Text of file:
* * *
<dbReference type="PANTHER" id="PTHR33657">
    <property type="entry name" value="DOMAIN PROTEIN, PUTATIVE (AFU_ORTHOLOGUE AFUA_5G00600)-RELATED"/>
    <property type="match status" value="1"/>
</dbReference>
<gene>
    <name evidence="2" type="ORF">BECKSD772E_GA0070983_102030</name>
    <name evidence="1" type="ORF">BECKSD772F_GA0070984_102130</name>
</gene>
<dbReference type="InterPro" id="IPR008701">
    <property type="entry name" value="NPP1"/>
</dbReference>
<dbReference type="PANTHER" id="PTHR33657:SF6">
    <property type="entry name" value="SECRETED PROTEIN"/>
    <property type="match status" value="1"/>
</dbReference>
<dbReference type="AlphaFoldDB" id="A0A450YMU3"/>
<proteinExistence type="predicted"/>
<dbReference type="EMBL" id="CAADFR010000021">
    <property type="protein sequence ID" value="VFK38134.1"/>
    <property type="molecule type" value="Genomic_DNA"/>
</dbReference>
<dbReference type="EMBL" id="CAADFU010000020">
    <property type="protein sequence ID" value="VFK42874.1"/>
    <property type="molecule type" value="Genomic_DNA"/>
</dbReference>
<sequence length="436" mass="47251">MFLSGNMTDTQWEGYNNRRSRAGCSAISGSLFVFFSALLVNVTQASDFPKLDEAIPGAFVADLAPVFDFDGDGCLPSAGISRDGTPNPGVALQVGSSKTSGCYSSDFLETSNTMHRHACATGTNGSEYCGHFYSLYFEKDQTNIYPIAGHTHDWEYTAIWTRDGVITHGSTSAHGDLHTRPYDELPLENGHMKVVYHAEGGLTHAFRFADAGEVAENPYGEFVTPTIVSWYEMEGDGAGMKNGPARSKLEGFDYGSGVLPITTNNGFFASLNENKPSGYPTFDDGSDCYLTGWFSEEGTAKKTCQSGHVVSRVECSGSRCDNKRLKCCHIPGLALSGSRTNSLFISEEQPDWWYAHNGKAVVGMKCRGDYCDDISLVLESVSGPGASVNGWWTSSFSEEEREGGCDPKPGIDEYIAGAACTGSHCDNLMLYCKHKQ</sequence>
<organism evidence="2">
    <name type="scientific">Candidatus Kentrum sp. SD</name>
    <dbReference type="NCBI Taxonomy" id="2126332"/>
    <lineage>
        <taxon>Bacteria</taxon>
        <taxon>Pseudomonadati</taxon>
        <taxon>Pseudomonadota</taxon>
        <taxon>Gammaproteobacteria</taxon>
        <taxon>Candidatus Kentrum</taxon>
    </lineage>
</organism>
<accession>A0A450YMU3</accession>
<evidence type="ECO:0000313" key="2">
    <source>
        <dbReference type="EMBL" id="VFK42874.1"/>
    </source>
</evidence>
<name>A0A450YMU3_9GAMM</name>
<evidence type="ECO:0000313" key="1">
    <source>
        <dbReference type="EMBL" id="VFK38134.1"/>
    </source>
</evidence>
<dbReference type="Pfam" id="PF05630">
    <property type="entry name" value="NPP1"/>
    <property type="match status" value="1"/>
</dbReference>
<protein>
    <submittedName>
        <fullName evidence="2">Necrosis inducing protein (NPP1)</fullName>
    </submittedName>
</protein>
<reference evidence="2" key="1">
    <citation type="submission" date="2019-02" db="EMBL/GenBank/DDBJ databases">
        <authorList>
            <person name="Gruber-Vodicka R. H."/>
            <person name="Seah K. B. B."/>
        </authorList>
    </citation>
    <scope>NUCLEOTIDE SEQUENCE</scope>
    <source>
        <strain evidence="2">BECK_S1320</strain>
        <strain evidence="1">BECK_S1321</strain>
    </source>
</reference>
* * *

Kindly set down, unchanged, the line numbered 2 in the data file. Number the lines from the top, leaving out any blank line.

    <property type="entry name" value="DOMAIN PROTEIN, PUTATIVE (AFU_ORTHOLOGUE AFUA_5G00600)-RELATED"/>